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Wednesday, August 18, 2004

Remember: This Is About The US, Not Osama

As it has already been stated many times, external factors can be a powerful influence in national elections. One of the powerful recent examples is the election in Spain in March of 2004 whose outcome was influenced by the terrorist attacks in Madrid several days prior. To an extent, it is true that terrorists managed to install a coalition that otherwise had little chance of coming to power.

As Dick Morris, a former Bill Clinton advisor, writes in his comment,
...the key issue is whether America is at war or at peace. And Osama bin Laden has more to say about that than any other person. If he ratchets up the terror threat to the United States and has us looking over our shoulders and thinking twice before we fly, we will feel at war and will back Bush. But if he lets up and backs off for the election, we will revert back to our peacetime posture and likely elect the Democrat.
Personally, I am unsure why Democrats in general and John Kerry in particular ought to be expected to be any less competent to prosecute a war than the current administration. However, Morris likely describes the common sentiment correctly when he states,
If Americans feel they are at war, they will rally to Bush. By a strong majority, they feel he is the best candidate to keep America safe, prosecute the War on Terror, and – even on his worst days – stabilize Iraq. But if they feel the war is over or winding down, they are likely to vote for Kerry. By similar majorities, most surveys indicate voters trust him more to create jobs, help the economy, lower health-care costs, stabilize Medicare and Social Security, reduce prescription drug prices, help improve education and protect the environment.
But let us not forget that Osama's anti-Americanism is not known to have grown any weaker over the last several years. Likely, the same can be said of most of his followers. I have no doubt that if they can hit somewhere in the US, they will. And as we know from numerous reports the security at home remains close to what some would call a joke in many ways. Suffice it to say that, to my knowledge, over 90% of the sea-borne containers still enter the country unexpected. Given all that, the fact that since 9/11 Al Quaida has not yet perpetrated another sizeable attack in the US probably is an indication that they are not quite as big a power as some would think. Also, short of another terror attack actually, taking place, as I have said before there is a good reason to be skeptical about the US government's terror warnings.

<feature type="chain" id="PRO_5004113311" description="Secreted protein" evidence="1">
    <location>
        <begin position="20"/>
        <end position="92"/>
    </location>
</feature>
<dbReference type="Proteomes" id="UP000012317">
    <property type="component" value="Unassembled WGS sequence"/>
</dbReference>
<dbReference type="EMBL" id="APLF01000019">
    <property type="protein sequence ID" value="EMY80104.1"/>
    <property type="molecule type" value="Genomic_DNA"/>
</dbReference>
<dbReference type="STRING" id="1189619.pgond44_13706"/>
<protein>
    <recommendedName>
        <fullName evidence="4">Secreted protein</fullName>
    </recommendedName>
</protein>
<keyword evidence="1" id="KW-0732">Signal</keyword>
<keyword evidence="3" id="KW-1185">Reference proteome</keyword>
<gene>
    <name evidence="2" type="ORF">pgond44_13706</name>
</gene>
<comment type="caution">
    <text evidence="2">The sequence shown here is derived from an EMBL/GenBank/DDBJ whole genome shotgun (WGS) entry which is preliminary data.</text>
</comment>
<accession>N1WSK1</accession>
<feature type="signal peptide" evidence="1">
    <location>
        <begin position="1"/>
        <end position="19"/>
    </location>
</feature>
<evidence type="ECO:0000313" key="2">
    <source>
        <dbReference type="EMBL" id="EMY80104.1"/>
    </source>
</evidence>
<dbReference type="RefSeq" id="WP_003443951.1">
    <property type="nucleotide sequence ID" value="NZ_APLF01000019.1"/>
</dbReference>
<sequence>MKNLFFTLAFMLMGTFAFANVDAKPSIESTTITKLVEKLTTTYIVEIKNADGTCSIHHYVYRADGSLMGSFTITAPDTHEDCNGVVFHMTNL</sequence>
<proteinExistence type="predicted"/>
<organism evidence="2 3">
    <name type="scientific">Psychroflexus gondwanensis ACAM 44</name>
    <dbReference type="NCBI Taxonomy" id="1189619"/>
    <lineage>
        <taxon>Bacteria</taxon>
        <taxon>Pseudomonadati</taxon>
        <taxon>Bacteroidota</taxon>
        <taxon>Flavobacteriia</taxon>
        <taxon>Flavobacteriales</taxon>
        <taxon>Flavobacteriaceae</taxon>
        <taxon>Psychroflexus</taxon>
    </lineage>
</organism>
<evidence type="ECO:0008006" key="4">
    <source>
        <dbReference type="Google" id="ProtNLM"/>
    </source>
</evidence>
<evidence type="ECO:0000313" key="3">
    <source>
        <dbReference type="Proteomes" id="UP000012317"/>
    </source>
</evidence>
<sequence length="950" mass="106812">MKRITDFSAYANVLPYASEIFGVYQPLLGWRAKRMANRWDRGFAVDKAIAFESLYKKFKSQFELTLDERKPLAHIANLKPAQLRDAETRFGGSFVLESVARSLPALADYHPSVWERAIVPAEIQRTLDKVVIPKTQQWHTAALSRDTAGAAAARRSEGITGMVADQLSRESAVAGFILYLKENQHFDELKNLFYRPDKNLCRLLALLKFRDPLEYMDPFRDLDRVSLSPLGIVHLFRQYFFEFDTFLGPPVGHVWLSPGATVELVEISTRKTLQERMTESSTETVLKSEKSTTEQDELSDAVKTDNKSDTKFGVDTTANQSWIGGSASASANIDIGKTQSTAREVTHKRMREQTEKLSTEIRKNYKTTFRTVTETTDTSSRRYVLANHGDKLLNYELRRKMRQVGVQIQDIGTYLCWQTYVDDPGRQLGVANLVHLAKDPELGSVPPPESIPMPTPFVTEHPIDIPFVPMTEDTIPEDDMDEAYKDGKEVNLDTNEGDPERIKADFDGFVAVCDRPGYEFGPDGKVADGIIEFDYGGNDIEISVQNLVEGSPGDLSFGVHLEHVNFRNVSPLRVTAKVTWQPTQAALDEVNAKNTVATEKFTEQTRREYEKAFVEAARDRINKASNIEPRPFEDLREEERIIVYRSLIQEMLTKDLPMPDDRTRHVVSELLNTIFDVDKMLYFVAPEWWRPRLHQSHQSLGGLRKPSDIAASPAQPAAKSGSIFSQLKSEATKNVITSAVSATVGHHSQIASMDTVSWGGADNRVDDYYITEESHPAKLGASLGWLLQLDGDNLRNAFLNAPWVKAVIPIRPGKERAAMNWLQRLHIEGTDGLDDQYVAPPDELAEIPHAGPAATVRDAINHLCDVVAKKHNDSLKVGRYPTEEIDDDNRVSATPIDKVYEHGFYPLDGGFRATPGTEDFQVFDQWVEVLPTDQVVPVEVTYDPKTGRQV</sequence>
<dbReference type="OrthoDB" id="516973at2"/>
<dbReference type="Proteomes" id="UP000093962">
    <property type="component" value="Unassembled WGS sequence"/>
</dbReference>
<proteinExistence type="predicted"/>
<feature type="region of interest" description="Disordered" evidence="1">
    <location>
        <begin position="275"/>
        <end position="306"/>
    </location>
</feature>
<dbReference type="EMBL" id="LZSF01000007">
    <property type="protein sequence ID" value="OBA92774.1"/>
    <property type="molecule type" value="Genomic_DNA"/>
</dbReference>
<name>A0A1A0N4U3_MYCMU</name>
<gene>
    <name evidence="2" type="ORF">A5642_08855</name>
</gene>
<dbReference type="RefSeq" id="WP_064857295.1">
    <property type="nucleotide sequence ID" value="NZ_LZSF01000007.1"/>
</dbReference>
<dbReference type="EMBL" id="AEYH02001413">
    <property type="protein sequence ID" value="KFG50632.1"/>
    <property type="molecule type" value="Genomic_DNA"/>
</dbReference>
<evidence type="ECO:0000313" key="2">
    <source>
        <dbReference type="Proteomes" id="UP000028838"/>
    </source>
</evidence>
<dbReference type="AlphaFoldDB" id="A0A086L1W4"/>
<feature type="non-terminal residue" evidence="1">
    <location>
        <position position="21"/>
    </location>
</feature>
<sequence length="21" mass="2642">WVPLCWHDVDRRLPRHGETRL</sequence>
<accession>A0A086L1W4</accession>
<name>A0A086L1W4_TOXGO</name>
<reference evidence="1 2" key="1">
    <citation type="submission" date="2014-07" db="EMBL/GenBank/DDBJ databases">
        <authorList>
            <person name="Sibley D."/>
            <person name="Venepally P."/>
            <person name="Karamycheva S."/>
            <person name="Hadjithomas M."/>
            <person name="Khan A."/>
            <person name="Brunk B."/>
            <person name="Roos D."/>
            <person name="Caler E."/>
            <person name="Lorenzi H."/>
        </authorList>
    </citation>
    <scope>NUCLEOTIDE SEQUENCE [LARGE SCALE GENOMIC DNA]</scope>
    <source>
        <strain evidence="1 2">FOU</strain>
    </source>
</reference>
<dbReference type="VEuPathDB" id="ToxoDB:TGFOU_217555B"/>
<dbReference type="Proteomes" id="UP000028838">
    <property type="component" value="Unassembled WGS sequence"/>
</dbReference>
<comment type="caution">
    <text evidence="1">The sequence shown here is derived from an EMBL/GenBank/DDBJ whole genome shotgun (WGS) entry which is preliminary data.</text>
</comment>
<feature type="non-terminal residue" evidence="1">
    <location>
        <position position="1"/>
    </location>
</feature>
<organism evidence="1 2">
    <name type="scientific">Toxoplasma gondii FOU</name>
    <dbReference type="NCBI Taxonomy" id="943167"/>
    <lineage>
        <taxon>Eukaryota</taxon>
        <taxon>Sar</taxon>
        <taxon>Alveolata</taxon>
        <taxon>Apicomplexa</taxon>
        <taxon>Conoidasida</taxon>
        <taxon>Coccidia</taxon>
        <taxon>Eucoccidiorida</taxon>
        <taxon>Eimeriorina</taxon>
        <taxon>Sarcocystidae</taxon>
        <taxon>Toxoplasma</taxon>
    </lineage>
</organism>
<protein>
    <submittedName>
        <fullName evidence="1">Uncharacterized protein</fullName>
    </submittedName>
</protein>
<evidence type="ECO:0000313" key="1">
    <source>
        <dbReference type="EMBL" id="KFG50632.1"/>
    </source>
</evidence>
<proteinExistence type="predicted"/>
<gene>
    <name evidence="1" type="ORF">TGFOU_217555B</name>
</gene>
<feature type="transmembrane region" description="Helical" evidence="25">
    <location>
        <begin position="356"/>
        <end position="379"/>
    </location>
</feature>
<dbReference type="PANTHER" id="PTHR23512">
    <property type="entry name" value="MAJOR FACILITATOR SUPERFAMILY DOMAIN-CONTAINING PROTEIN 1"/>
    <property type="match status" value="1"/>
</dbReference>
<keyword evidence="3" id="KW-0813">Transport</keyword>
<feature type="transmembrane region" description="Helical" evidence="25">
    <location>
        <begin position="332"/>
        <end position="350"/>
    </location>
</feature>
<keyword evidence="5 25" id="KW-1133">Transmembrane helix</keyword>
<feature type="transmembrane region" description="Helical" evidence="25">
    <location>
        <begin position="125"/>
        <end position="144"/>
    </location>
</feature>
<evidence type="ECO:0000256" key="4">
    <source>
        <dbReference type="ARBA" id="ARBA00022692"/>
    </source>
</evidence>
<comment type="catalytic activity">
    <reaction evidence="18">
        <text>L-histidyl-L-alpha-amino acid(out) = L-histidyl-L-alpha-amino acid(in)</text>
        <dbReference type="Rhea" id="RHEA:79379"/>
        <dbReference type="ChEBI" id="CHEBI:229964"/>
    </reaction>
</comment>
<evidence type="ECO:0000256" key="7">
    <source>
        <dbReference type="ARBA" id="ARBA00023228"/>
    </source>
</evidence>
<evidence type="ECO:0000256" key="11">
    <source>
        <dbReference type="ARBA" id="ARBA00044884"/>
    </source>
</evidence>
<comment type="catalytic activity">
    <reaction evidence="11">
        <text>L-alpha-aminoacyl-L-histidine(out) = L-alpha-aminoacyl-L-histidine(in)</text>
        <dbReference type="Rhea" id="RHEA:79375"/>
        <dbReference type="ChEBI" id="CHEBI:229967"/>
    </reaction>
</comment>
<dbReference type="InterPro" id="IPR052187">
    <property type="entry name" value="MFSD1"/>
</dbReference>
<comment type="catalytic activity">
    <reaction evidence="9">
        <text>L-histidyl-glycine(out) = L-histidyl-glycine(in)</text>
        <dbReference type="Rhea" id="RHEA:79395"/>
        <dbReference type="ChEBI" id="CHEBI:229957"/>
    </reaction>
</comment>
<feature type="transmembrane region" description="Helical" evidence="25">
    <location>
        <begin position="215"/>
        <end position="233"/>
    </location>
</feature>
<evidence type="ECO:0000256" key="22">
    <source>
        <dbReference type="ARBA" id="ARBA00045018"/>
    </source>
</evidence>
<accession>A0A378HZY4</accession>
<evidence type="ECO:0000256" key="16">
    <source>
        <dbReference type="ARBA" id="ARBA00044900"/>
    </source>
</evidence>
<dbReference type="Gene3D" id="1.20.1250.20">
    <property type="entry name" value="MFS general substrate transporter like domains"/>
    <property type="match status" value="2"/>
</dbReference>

Writes Morris,
...I think bin Laden will remind us frequently and graphically that we are at war. And I think that may re-elect George W. Bush.
Well, I hope Bin Laden does not get very far in his attempts. But even if he does, I believe that is even more of a reason to vote. And to vote as if Osama was long gone from the scene, for it is difficult to imagine a President who would not fight a menace like Al Quaida, and it is difficult to imagine a President who would wage that fight less competently than George W Bush. And, after all, this is a US election,- and last I heard Bin Laden was not a US citizen, so he should not be allowed to participate in the process.

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